Portal:2010s

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Template:/box-header The 2010s, pronounced "twenty-tens" or "two thousand (and) tens", is the current decade. It began on January 1, 2010, and will end on December 31, 2019.

The decade brought the continuation of US military involvement, both in direct combat and through foreign bases, in many parts of the world, including Afghanistan, Iraq, Pakistan, the Sahara, the Horn of Africa, the Philippines, the Caribbean and Central America. In 2011, the U.S. Navy SEALS assassinated Osama bin Laden in a raid on his Abbottabad compound and buried his body at sea. Online nonprofit organisation WikiLeaks gained international attention for publishing classified information on topics including Guantánamo Bay, Syria, the Afghan and Iraq wars, and United States diplomacy. The website's editor-in-chief, Julian Assange, was granted political asylum by Ecuador, while the United States accused Chelsea Manning of leaking classified information and conducted a court-martial. Elsewhere, Edward Snowden blew the whistle on NSA global surveillance.

The 2010s began amid a global financial crisis dating from the late 2000s. The European sovereign-debt crisis, which stemmed from these economic problems, became more pronounced and continued to affect the possibility of a global economic recovery. Austerity policies particularly affected Greece, Ireland, Portugal and Spain. Such policies were among factors that led to the 15-M and Occupy movements. Other economic issues, such as inflation and an increase in commodity prices, led to unrest in many lower-income countries. Unrest in some countries — particularly in the Arab world — evolved into socio-economic crises triggering revolutions in Kyrgyzstan, Tunisia, Egypt, Bahrain and Yemen, as well as civil war in Libya and Syria, in a widespread phenomenon — commonly referred to in the Western world as the Arab Spring — which continues as of September 2020.

World leaders Nelson Mandela, Margaret Thatcher, Muammar Gaddafi, Kim Jong-il and Hugo Chávez died. Other major international events this decade include the 2010 Haiti Earthquake, the Tōhoku earthquake and tsunami of 2011, the Northern Mali conflict, the Boston Marathon bombing of 2013, the 2014 Ukrainian Revolution, the 2014 Iraq offensive, the April 2015 Nepal earthquake and the 2015 Paris attacks. Template:/box-footer

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Occupy Wall Street (OWS) is the name given to a protest movement that began on September 17, 2011 in Zuccotti Park, located in New York City's Wall Street financial district.

The Canadian activist group Adbusters initiated the protest, which subsequently led to Occupy protests and movements around the world. The main issues are social and economic inequality, greed, corruption and the perceived undue influence of corporations on government—particularly from the financial services sector. The OWS slogan, We are the 99%, addresses the growing income inequality and wealth distribution in the U.S. between the wealthiest 1% and the rest of the population. To achieve their goals, protesters act on consensus-based decisions made in general assemblies which emphasize direct action over petitioning authorities for redress.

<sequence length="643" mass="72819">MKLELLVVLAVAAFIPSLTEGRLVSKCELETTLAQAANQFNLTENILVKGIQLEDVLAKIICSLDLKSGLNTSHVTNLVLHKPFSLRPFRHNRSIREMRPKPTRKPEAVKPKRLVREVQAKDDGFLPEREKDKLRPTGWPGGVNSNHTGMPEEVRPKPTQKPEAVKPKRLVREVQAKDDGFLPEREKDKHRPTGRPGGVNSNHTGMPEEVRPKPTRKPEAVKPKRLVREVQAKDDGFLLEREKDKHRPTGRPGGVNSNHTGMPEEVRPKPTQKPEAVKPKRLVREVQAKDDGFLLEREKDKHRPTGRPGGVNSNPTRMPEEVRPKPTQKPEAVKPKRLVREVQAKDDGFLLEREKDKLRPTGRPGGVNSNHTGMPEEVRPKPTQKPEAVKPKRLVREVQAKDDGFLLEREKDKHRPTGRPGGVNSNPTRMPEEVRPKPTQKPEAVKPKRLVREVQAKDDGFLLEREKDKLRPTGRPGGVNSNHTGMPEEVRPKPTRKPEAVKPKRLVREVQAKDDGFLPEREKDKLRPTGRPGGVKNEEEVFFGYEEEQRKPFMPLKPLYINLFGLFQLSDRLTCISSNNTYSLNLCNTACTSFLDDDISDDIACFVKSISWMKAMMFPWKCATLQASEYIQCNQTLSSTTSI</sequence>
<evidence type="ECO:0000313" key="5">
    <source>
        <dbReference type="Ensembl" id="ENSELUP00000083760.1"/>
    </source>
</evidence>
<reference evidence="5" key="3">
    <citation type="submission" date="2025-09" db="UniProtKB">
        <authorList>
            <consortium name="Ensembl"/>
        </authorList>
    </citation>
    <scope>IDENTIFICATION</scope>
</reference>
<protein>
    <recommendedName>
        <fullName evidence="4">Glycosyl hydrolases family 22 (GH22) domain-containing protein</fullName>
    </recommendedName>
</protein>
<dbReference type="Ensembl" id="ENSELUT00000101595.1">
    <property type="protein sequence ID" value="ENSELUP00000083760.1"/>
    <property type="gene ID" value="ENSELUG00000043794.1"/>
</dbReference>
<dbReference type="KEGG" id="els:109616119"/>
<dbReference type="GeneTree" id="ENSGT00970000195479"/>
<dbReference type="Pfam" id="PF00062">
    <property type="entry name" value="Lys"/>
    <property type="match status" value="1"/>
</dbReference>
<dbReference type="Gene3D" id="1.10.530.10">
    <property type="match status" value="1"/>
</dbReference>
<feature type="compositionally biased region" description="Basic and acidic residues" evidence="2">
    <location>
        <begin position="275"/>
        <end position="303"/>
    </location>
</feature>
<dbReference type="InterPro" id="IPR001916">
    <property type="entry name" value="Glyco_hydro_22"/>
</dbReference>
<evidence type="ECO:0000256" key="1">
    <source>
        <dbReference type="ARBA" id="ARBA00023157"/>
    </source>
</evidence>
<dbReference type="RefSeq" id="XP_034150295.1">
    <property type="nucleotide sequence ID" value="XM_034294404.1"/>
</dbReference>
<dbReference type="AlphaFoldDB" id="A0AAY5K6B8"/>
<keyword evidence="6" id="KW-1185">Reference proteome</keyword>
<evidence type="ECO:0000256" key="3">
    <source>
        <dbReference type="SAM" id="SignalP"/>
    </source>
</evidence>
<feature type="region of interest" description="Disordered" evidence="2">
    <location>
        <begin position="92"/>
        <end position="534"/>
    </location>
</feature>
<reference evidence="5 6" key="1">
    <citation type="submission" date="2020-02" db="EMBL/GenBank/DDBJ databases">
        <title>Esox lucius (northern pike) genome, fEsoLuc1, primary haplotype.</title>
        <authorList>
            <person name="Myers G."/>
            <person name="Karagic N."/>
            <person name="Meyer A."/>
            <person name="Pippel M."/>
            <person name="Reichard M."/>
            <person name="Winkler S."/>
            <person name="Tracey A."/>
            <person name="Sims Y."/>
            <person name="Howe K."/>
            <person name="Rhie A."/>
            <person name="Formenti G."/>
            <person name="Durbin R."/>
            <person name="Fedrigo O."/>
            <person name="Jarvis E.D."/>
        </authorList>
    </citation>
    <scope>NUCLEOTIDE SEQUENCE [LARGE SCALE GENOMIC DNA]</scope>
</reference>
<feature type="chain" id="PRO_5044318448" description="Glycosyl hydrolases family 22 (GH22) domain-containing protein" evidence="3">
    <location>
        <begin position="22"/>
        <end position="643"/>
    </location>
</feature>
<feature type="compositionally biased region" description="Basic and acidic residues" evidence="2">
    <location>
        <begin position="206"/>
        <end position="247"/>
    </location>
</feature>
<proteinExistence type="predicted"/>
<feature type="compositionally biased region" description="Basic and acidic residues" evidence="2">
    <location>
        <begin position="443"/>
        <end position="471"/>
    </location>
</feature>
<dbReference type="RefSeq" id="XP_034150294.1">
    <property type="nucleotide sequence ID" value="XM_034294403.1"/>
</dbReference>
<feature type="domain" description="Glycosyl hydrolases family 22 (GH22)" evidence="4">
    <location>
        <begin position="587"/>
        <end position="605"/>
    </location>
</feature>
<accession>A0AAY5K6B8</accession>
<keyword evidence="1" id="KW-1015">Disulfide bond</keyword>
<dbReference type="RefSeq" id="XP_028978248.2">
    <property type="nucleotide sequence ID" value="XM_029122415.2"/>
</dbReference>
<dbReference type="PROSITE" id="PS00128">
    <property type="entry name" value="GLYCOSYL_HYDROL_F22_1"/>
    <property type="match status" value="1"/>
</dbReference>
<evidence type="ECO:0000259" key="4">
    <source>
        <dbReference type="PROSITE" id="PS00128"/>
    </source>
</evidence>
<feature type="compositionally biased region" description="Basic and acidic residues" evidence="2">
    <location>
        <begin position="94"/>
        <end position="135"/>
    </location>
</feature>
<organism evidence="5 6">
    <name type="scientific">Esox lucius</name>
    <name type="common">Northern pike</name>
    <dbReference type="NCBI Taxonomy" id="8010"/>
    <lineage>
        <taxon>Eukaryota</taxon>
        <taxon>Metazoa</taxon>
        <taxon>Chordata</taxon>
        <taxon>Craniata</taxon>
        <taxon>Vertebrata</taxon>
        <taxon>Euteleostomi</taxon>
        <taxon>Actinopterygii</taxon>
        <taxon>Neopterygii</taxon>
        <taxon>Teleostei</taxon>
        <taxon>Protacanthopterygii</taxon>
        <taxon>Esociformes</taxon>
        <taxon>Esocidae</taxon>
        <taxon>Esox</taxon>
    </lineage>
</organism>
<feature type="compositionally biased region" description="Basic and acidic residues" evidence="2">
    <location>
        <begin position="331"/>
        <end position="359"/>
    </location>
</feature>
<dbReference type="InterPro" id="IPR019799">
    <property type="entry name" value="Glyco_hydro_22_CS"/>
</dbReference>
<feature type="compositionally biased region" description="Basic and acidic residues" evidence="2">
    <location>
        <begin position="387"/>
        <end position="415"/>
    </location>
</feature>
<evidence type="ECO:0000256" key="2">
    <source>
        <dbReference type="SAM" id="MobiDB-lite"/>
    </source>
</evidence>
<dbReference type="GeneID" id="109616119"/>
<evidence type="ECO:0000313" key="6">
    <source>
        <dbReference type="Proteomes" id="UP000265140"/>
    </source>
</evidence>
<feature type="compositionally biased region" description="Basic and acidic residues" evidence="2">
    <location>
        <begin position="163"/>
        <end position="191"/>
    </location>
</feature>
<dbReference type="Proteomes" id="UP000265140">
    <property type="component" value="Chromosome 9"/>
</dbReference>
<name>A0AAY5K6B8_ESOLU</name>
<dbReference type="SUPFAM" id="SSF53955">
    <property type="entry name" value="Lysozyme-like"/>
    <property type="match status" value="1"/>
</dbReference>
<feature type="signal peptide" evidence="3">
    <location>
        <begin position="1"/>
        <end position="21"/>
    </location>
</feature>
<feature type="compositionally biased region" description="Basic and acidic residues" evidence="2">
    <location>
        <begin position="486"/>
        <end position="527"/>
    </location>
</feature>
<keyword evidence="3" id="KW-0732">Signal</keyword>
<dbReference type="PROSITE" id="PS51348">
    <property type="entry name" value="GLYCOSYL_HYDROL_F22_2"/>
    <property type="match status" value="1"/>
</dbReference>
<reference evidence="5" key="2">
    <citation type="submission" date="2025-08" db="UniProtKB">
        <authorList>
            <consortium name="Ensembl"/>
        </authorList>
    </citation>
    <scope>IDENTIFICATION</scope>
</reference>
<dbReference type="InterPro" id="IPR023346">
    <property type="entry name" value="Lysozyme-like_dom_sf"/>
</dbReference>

Protesters were forced out of Zuccotti Park on November 15, 2011. After several unsuccessful attempts to re-occupy the original location, protesters turned their focus to occupying banks, corporate headquarters, board meetings, college and university campuses.

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Libyan flag above the communications tower in Al Bayda (Libya, 2011-07-17).jpg
During the Libyan Civil War, a Libyan flag is flown above a Bayda communications tower

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Julia Gillard 2010.jpg

Julia Gillard (born 29 September 1961) is an Australian politician who was the 27th Prime Minister of Australia and the Leader of the Australian Labor Party since 24 June 2010. She is the first woman to hold either office.

Gillard was born in Barry, Wales, and migrated with her family to Adelaide, South Australia, in 1966, attending Mitcham Demonstration School and Unley High School. In 1982 she moved to Melbourne, Victoria. She graduated from the University of Melbourne with a Bachelor of Arts and a Bachelor of Laws in 1986. In 1987, Gillard joined the law firm Slater & Gordon, working in industrial law before entering politics.

Gillard was first elected to the House of Representatives at the 1998 federal election for the seat of Lalor, Victoria. Following the 2001 federal election, she was elected to the Shadow Cabinet and was given the portfolio of Population and Immigration. In 2003 she took on responsibility for both Reconciliation and Indigenous Affairs and Health. In December 2006, when Kevin Rudd was elected as Labor Leader and became Leader of the Opposition, Gillard was elected unopposed as his deputy.

Gillard became the first female Deputy Prime Minister of Australia upon Labor's victory in the 2007 federal election, also serving as both Minister for Education and Minister for Employment and Workplace Relations. On 24 June 2010, after Rudd lost the support of his party and resigned, Gillard was elected unopposed as the Leader of the Labor Party, thus becoming the 27th Prime Minister of Australia.

The subsequent 2010 federal election saw the first hung parliament since the 1940 federal election. Gillard was able to form a minority government with the support of a Green MP and three independent MPs, defeating the Liberal/National Coalition led by Tony Abbott.

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